What are Cataracts?
A degenerative disorder of the eye characterized by cloudiness and darkened vision, cataracts usually show up as we get older. Certain conditions increase the chance of cataracts, including diabetes, trauma to the eyes, and hereditary defects. Cataracts form due to mineral imbalance within the lens of the eye, usually a result of free radical damage.
How can I treat Cataracts?
In the West, the common cure for cataracts is to have surgery, but this should only be undertaken if you already have severe cataracts that impair your vision. Otherwise, you can use natural methods to keep cataracts at bay.
Because cataracts often form as a result of free radical damage, it’s crucial that your diet contains plenty of antioxidants. Eat lots of fruits and vegetables, and be sure you get all colors of them every day. Go for foods rich in vitamin E (spinach), vitamin C (lemons), and beta-carotene (carrots). In addition, research points to a molecule called pantethine, which is present in all cells of the body, as playing a major role in preventing the clumping of proteins in the eye. Pantethine is actually the active form of pantothenic acid, one of the B-complex vitamins. Other vitamins in the B family include inositol, which has also shown protective value against the onset of cataracts. In studies, high doses of vitamins E and C worked to prevent cataracts, even in high-risk groups. Daily supplements of B vitamins including 800 mg of pantothenic acid, as well as E, C, beta-carotene, and selenium give you a basic defense against cataracts.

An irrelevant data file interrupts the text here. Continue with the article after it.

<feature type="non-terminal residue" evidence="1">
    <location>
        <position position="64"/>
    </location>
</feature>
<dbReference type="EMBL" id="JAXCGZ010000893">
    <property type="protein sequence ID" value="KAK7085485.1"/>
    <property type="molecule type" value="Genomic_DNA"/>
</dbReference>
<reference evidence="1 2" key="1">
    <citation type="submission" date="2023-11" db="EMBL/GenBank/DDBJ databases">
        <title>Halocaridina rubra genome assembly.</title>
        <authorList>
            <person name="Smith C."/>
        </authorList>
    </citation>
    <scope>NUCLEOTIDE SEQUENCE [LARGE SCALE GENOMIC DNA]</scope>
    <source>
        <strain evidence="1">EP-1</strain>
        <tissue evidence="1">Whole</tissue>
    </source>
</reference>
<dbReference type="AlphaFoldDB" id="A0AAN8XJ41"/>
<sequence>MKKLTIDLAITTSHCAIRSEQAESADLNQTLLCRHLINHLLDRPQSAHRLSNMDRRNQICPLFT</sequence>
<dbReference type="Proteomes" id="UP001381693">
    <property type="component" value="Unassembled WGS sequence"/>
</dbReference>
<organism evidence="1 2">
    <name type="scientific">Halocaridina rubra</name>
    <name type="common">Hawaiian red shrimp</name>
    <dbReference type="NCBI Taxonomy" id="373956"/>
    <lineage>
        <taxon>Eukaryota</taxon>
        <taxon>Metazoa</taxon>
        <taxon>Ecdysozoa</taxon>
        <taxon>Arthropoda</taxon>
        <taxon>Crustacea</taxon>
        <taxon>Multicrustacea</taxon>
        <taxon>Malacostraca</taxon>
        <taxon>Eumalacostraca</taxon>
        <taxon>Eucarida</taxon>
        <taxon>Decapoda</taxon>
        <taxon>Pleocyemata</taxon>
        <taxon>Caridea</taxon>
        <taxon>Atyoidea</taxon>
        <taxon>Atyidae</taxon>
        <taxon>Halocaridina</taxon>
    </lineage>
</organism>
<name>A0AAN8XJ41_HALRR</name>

What should I avoid in my lifestyle for Cataracts?
UV rays and nicotine both increase the risk of cataracts. Wear sunglasses and quit smoking cigarettes.
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